Youth and child victims of clerical abuse and their supporting parents can take heart in reporting abuse. They are supported by Pope Francis and the Vatican committee on the protection of children, and the Preda Foundation.

In June 2021, the Vatican published a new code of Canon law dealing with child abuse in the church. It is clear and specific in directing that bishops must take immediate action to investigate abuse by a cleric when a complaint is made.

The historical papal instruction says that “actions or omissions intended to interfere with or avoid civil investigations or canonical [Church] investigations, whether administrative or penal, against a cleric or a religious” for sexual abuse are forbidden under penalty. When I personally met Pope Francis in 2015 at the Vatican as a consultant on child protection, he was adamant about ending child abuse in the church and the world. His apostolic letter, which has become part of Canon Law, warns anyone in the church or parish that tries to harass or interfere with the family of a child victim in a complaint against a priest. Anyone who does can be charged with attempted obstruction of justice and harassment.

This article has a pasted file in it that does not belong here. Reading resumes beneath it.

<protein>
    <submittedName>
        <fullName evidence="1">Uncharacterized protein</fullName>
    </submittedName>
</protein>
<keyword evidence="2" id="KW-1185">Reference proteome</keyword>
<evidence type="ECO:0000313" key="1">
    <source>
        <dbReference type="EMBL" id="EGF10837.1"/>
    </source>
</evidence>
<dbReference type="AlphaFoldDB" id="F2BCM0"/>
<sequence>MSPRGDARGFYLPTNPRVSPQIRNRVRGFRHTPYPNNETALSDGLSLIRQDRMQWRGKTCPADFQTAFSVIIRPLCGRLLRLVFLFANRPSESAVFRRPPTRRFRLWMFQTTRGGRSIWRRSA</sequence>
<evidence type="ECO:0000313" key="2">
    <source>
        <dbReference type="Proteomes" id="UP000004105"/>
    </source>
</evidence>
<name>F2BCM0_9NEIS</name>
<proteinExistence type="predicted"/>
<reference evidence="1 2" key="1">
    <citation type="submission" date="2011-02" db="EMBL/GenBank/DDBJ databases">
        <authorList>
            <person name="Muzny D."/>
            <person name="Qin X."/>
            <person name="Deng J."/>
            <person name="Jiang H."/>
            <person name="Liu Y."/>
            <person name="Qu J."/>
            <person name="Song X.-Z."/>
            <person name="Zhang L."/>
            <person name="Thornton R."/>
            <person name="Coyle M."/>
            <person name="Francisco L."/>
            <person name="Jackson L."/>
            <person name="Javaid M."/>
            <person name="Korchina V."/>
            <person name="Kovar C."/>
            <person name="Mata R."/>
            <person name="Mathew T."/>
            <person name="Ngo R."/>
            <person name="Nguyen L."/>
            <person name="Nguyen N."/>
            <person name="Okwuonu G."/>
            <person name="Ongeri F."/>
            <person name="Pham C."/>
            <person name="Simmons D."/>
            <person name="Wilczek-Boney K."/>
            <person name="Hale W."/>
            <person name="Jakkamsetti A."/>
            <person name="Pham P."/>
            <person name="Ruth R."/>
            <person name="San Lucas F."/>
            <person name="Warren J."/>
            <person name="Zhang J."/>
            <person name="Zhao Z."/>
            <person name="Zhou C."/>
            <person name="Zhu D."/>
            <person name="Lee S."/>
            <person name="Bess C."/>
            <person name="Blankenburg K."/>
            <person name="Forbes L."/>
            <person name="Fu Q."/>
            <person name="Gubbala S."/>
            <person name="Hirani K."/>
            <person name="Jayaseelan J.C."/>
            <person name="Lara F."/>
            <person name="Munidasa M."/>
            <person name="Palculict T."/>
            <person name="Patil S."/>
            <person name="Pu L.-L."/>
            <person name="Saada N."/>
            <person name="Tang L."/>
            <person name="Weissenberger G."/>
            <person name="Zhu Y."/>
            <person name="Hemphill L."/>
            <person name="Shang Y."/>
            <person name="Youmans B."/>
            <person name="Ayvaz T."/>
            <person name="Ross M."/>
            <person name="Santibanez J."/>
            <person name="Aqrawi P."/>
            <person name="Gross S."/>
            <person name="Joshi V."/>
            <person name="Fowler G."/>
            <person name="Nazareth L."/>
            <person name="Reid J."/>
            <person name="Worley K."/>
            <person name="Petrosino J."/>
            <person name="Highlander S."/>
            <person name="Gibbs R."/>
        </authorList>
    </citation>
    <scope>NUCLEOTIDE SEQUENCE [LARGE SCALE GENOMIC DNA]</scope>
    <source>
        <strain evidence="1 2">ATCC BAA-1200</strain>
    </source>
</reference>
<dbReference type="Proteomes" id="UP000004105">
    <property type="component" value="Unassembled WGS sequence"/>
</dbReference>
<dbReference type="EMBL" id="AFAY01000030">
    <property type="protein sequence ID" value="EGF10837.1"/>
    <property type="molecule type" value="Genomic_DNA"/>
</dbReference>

Bishops warned that pedophile priests must take action to protect potential victims. There are priests protected by bishops working in Philippine dioceses who have been charged or convicted of child sexual abuse. Some are named in the report “Clergy Misconduct among Priests in the Philippines: Key Cases.” This was published on the website of SNAP ( Survivors Network of those Abused by Priests) on, quoting the website

There are only 12 named, and all deny the allegations. It includes six priests who are wanted by the US authorities accused of child sexual abuse in the USA. More arrests are possible. One of the 12 is Father JS, a priest in the Diocese of Bohol who is on a diocesan committee. He was convicted of abusing a 15-year-old boy in Michigan in 1988. He is still allegedly working with children.

Another Father, AD, is active in the Diocese of Sorsogon. He is accused of sexual abuse of a teenager in the Archdiocese of Los Angeles, which he denies. When it surfaced that Father AD was in a diocese in the Philippines, Archbishop Cardinal Roger Mahoney wrote to the Vatican saying Father AD should not be in a ministry involving young people.

The report also mentions a father, M “B” M, an OSB who is teaching at a school in Manila but who fled from the United States after three child victims’ families accepted financial out-of-court settlements. He is wanted for questioning by police. He denied all allegations. Another active parish, Father A.” J” M. of the O.S.A., allegedly admitted sexually molesting three boys in Cebu City but was never brought to accountability. The list goes on.

Anne Barrett Doyle, the co-director of, said that Pope Francis “can help prevent and stop the dangerous practices of Filipino bishops that surely are enabling the sexual abuse of children and young people.”
Whatever the outcome of the trial of Father Israel, it will show that the judicial system is strong and unafraid of clerical influence and is working to defend the rights of abused children.